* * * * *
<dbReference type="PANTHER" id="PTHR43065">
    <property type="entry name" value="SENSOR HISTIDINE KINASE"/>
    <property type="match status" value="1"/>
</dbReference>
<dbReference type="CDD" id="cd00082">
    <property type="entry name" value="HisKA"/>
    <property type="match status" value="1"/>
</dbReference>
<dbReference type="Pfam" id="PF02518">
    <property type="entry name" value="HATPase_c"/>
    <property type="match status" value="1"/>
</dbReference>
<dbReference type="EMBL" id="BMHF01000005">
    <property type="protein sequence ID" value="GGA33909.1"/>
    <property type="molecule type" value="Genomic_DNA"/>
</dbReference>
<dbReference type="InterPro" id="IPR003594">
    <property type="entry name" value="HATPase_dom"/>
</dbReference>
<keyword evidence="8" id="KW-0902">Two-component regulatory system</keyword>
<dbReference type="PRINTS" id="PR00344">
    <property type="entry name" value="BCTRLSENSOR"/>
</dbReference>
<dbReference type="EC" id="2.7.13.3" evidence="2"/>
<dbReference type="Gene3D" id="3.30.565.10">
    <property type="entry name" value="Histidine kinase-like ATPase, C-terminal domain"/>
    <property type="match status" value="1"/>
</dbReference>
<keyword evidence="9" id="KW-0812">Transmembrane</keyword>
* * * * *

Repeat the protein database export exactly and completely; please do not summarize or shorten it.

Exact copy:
<dbReference type="PANTHER" id="PTHR43065">
    <property type="entry name" value="SENSOR HISTIDINE KINASE"/>
    <property type="match status" value="1"/>
</dbReference>
<dbReference type="CDD" id="cd00082">
    <property type="entry name" value="HisKA"/>
    <property type="match status" value="1"/>
</dbReference>
<dbReference type="Pfam" id="PF02518">
    <property type="entry name" value="HATPase_c"/>
    <property type="match status" value="1"/>
</dbReference>
<dbReference type="EMBL" id="BMHF01000005">
    <property type="protein sequence ID" value="GGA33909.1"/>
    <property type="molecule type" value="Genomic_DNA"/>
</dbReference>
<dbReference type="InterPro" id="IPR003594">
    <property type="entry name" value="HATPase_dom"/>
</dbReference>
<keyword evidence="8" id="KW-0902">Two-component regulatory system</keyword>
<dbReference type="PRINTS" id="PR00344">
    <property type="entry name" value="BCTRLSENSOR"/>
</dbReference>
<dbReference type="EC" id="2.7.13.3" evidence="2"/>
<dbReference type="Gene3D" id="3.30.565.10">
    <property type="entry name" value="Histidine kinase-like ATPase, C-terminal domain"/>
    <property type="match status" value="1"/>
</dbReference>
<keyword evidence="9" id="KW-0812">Transmembrane</keyword>